The invitations have been sent, the shopping lists made and the final countdown has begun.

Time to talk turkey, the perfectly cooked bird that will be served on dining room tables across the country next week to family and friends — and not make any of them sick.

Purchasing, thawing, stuffing and roasting the holiday turkey may look daunting, but there are plenty of resources and information out there to help.

To market, to market

When it comes to purchasing a Thanksgiving turkey, the big question is: fresh or frozen?

Maine turkey farmers last week reported there are plenty of fresh birds to go around this year in the state and are averaging $5 per pound.

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When buying a fresh bird, according to the University of Maine Cooperative Extension, plan on picking it up one or two days before Thanksgiving, so the freshness you paid for is there when cook it.

If a fresh turkey needs to be purchased more ahead of time, as long as they are properly frozen, they will maintain a good quality.

Frozen turkeys from the supermarket are another, often far less expensive, option and the key with any frozen bird is allowing enough time for it to thaw before cooking.

The big thaw

According to Dr. Robson Machado, food science specialist with University of Maine Cooperative Extension, there are three safe methods for thawing a frozen turkey.

“You can thaw it in your refrigerator, in cold water or in the microwave,” Machado said. “Never leave it out to thaw at room temperature.”

That’s right. You absolutely shouldn’t leave that bird sitting on the counter to thaw. Why not? Thawing at room temperature takes place from the outside in, which allows the bacteria on the surface of the bird to grow during the thawing process.

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A better choice is to thaw the turkey in the refrigerator — as long as you have the time to do so. It takes about 24 hours to thaw for every 5 pounds of turkey weight.

For a faster thaw, try the cold-water bath method to thaw your turkey. To do so, put the bird in a waterproof bag and then place the bagged bird into a sink or large bowl filled with cold water. Change the water every 30 minutes. It can take nine hours to thaw out a 16-pound turkey in cold water.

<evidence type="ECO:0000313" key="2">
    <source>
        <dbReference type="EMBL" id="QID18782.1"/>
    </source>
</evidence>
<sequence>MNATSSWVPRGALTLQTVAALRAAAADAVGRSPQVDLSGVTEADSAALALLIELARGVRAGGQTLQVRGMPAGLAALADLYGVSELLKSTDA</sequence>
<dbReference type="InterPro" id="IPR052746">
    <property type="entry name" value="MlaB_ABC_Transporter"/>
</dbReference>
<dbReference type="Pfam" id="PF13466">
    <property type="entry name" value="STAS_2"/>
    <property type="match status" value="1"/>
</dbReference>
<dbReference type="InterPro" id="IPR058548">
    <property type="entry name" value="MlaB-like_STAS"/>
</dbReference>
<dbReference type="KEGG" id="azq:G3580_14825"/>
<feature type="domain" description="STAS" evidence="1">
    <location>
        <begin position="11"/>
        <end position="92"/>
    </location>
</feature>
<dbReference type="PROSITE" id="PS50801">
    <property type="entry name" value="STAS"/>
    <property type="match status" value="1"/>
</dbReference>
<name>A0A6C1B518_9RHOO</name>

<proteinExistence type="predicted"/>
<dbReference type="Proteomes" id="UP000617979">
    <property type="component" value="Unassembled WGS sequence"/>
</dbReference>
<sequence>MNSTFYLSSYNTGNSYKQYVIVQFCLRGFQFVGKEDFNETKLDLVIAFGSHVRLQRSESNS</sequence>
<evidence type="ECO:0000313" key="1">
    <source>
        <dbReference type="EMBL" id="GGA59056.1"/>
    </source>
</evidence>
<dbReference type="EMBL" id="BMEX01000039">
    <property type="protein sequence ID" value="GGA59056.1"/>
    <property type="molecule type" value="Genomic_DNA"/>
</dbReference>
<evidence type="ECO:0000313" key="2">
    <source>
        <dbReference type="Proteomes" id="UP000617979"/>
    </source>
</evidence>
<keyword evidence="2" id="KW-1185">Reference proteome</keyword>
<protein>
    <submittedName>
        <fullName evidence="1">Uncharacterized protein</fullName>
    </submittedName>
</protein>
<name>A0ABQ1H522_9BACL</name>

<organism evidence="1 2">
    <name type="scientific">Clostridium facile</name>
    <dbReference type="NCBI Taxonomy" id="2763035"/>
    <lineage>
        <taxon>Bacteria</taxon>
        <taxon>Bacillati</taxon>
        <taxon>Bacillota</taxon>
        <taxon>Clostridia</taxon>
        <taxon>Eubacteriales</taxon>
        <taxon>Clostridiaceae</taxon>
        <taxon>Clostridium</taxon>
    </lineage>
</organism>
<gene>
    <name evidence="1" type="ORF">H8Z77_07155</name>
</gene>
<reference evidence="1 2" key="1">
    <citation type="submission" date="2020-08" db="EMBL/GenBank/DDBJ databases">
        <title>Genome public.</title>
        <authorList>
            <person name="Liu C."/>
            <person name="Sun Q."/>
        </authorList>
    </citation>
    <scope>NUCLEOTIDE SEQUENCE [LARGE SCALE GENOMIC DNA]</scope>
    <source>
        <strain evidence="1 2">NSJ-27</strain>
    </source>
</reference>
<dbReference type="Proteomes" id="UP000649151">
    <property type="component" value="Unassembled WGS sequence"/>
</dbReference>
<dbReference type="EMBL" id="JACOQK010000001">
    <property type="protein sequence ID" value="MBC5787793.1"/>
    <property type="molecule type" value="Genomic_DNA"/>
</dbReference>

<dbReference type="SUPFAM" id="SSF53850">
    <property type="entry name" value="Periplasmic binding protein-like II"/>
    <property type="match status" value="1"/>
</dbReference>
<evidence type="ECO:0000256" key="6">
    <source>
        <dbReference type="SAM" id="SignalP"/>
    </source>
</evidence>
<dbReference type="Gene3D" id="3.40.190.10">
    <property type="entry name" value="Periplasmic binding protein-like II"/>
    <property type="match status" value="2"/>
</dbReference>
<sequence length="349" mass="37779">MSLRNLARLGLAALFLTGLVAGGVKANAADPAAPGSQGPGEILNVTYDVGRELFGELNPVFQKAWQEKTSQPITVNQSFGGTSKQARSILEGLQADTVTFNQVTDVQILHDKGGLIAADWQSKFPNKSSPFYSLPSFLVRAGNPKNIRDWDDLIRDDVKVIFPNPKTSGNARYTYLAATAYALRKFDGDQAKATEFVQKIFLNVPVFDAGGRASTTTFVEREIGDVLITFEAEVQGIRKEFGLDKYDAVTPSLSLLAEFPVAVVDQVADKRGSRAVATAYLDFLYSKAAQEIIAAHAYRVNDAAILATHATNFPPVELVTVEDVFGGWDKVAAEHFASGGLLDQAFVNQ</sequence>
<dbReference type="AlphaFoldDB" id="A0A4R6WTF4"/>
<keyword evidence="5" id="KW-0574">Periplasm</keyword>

For the speediest thaw, use a microwave set on the defrost cycle — as long as your bird will fit. (Hint: If using a turkey in a sealed plastic bag, make sure there isn’t a metal fastener on the bag before starting the microwave). Plan on four- to seven minutes per pound of bird to thaw a turkey in a microwave, and be sure to cook it immediately after it’s thawed.

Into the oven

Now, the main event of cooking the turkey. Spoiler alert: It’s not that hard.

“The safest way to cook a turkey is to make sure it gets to the proper internal temperatures,” Machado said. “It needs to be 165 degrees, and the [cooking] time will depend on the size of the bird.”

Machado said the best way to check for doneness is to place a meat thermometer in the thickest portion of the turkey’s chest muscle.

“As soon as it reads 165, it’s safe,” he said.

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Many people love stuffing, and the safest way to prepare and cook it is outside the bird. But if stuffing the bird is a must, do so at the last possible moment. Never stuff a turkey and then store it before cooking — that gives time for bacteria to grow.

There will be leftovers

Once all the feasting has ended and the last guest has risen from the table, it’s time to deal with the leftovers.

“The leftovers can be refrigerated right away,” Machado said. “The biggest problem can be if you put hot things in the refrigerator it brings the entire temperature up so it will actually stop working for three to six hours and that can give time for everything inside the refrigerator to warm up and for bacteria to start multiplying.”

But since the leftover food is probably not that hot once the meal is over, he said it should not be an issue, so go ahead and refrigerate it right off.

Leftovers, Machado said, can last three to four days when properly refrigerated. After that, they can be frozen for up to a month.

And while there will be a roasted turkey on his own table for Thanksgiving, Machado said he plans on leaving the cooking to someone else.

“I don’t cook myself,” he said. “I can only talk about if it’s safe to eat, not how to make it delicious.”

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Julia Bayly

Julia Bayly

Julia Bayly is a reporter at the Bangor Daily News with a regular bi-weekly column. Julia has been a freelance travel writer/photographer since 2000.